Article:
Donald Trump’s harsh rhetoric, including threats against Muslims for their religious affiliation, has prompted clashes at his rallies and raised freedom of speech issues, writes Nat Parry.
By Nat Parry
Election 2016 has taken a turn into territory unfamiliar and perhaps mildly terrifying to many Americans, potentially heading down a dark road characterized by political violence and what social scientists call “authoritarian aggression,” defined by retired Professor of Psychology Robert Altemeyer as “a general aggressiveness directed against deviants, outgroups, and other people that are perceived to be targets according to established authorities.”
The divisive rhetoric of Republican frontrunner Donald Trump, who has called for a complete ban on Muslims entering the United States – not to mention his penchant for calling Mexican immigrants “rapists” and “criminals” and referring to African-Americans as “the blacks” – is having predictable effects, with protesters growing increasingly vocal in countering this bigotry, culminating last week in the cancellation of a planned rally in Chicago.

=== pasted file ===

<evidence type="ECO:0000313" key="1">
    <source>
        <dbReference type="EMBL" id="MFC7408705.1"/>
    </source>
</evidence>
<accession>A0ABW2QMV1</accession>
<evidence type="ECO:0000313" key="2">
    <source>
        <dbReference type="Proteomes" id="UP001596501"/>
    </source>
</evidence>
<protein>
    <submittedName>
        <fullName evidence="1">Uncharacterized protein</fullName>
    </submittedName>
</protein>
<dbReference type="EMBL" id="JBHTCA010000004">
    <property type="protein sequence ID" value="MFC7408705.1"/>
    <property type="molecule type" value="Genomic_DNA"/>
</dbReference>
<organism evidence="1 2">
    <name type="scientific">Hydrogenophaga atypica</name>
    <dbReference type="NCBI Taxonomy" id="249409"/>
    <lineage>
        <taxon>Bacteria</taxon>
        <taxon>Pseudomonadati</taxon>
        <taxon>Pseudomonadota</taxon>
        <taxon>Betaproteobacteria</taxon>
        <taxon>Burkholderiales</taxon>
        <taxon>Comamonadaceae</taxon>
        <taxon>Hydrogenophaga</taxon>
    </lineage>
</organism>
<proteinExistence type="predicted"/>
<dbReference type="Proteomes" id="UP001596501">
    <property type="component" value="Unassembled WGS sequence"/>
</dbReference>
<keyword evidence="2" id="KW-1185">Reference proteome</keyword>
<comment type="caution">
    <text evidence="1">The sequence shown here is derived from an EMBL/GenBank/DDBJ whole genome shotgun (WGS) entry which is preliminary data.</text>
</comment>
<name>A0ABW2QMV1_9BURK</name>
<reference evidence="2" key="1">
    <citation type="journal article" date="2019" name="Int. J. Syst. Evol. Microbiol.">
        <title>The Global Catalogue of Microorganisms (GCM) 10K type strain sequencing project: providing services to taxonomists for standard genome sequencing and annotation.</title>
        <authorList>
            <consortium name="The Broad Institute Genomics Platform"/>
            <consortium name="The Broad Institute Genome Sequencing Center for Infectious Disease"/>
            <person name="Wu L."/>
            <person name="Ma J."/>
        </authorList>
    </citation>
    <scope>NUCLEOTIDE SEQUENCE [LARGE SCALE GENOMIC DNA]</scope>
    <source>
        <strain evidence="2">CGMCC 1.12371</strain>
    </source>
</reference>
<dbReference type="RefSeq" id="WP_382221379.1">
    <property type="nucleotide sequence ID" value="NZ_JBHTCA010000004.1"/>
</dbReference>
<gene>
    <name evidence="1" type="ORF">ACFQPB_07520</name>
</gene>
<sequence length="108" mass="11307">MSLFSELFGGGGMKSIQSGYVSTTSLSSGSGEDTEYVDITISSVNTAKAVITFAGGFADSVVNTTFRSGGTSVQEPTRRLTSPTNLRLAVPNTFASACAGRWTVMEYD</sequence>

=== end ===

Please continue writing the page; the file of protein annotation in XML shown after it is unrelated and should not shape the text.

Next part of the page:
Hundreds of anti-Trump protesters gained access to an event scheduled for Friday night at the University of Illinois at Chicago (UIC) and rather than face this hostile crowd, Trump decided to “postpone” the event.
“Mr. Trump just arrived in Chicago, and after meeting with law enforcement, has determined that for the safety of all of the tens of thousands of people that have gathered in and around the arena, tonight’s rally will be postponed to another date,” a campaign spokesperson announced half an hour after the rally was slated to begin.
Following this announcement, chaos ensued in the arena, with protesters breaking into cheers and chanting slogans such as “we stopped Trump.” A number of fistfights between protesters and Trump supporters also reportedly broke out.
The protest had been announced in advance on a Facebook page called “Stop Trump – Chicago,” listing several reasons for organizing against the billionaire’s presence at…